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01-08-2019 | Dapagliflozin | News

Observational data hint at additional dapagliflozin benefits

medwireNews: A real-world study based on DECLARE-TIMI 58 inclusion and outcome criteria shows that dapagliflozin not only reduces cardiovascular (CV) risk among patients with type 2 diabetes, in line with the original trial results, but may also lower all-cause mortality risk.

The DECLARE-like population included 7102 Swedish patients initiating treatment with the sodium-glucose cotransporter (SGLT)2 inhibitor dapagliflozin between 2013 and 2016 and 21,306 initiating other glucose-lowering drugs (GLDs) with the exception of SGLT2 inhibitors. The two groups were matched by propensity scoring.

All of the patients met the main DECLARE-TIMI 58 inclusion criteria, being age 40 years and older (mean age 66 years) with established CV disease (35%) or aged 55 years and older for men and 60 years and older for women with CV risk factors (hypertension or dyslipidemia).

As reported in Diabetes, Obesity and Metabolism, DECLARE-like patients receiving dapagliflozin had a significant 21% lower risk for hospitalization for heart failure or CV mortality than those receiving other GLDs, with incidence rates of 20.6 versus 26.0 events per 1000 patient–years, respectively.

By contrast, there was no significant reduction in rates of major adverse CV events, defined as CV mortality, myocardial infarction, or stroke, at 26.1 versus 28.9 events per 1000 person–years.

When analysed separately, the risks for HHF and CV mortality were a significant 21% and 25% lower, respectively, with dapagliflozin than with other GLDs, but there were no significant differences between the two groups in the risk for myocardial infarction or stroke.

Of note, and in contrast to DECLARE-TIMI 58, DECLARE-like patients who received dapagliflozin had a significant 37% lower risk for all-cause mortality than those who received other GLDs, with rates of 16.1 and 25.8 events per 1000 person–years, respectively.

Johan Bodegård (AstraZeneca Nordic-Baltic, Oslo, Norway) and co-researchers say that this discordance, as well as that for CV mortality, which was also not significantly reduced with dapagliflozin in DECLARE-TIMI 58 study, “may be explained by the large difference in population frailty observed between the two studies.”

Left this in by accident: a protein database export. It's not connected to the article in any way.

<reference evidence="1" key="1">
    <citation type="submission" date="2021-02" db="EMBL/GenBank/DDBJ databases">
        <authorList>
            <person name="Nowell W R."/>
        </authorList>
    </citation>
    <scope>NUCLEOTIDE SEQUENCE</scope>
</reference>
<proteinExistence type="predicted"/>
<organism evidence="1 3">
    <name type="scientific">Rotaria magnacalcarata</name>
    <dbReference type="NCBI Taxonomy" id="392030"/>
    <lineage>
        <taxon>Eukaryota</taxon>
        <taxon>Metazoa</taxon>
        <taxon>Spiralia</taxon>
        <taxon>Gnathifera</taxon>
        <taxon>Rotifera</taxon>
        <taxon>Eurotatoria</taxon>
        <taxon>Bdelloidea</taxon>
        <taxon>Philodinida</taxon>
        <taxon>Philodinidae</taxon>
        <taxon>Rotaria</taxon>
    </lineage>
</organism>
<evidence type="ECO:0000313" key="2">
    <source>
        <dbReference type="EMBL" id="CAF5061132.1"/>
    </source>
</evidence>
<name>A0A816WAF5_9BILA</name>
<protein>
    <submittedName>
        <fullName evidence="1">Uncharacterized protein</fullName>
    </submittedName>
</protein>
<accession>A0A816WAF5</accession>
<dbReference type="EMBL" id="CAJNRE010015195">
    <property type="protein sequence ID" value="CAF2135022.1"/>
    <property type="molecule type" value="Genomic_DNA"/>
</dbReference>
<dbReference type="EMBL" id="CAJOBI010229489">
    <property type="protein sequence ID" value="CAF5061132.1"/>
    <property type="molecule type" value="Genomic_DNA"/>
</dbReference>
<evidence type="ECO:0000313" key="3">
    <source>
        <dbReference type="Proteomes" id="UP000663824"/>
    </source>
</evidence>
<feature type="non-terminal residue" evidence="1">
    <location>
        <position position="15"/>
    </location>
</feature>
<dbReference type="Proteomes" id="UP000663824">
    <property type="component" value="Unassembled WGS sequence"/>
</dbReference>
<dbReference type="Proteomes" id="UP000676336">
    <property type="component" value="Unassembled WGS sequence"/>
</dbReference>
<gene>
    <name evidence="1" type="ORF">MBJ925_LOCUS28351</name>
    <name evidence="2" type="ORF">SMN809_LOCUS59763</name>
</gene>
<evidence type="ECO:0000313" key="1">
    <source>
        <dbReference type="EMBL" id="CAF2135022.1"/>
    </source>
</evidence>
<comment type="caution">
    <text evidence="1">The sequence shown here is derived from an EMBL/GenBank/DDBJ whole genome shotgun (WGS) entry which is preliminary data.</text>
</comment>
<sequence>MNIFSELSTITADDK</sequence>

They point out that all-cause mortality was 70% higher in the DECLARE-like population than in DECLARE-TIMI 58, suggesting that the observational cohort was “substantially more frail.”

“Hence, due to the lower population frailty in DECLARE-TIMI 58 it is likely that the beneficial effects of dapagliflozin on CV mortality risk is underestimated, both when compared with other [CV outcome trials] and with patient populations in a real-world setting,” the researchers remark.

They add that the effect of dapagliflozin could potentially be greater in the general type 2 diabetes population, which is even frailer, with all-cause mortality rates as high as 36 events per 1000 patient–years, compared with 25.6 events per 1000 patient–years in the DECLARE-like population.

Bodegård and co-authors say they have “shown that assessment of drug treatments in a real-world setting could add valuable insights if carried out correctly and that results could be an important complement to randomized controlled studies.”

By Laura Cowen

medwireNews is an independent medical news service provided by Springer Healthcare. © 2019 Springer Healthcare part of the Springer Nature group

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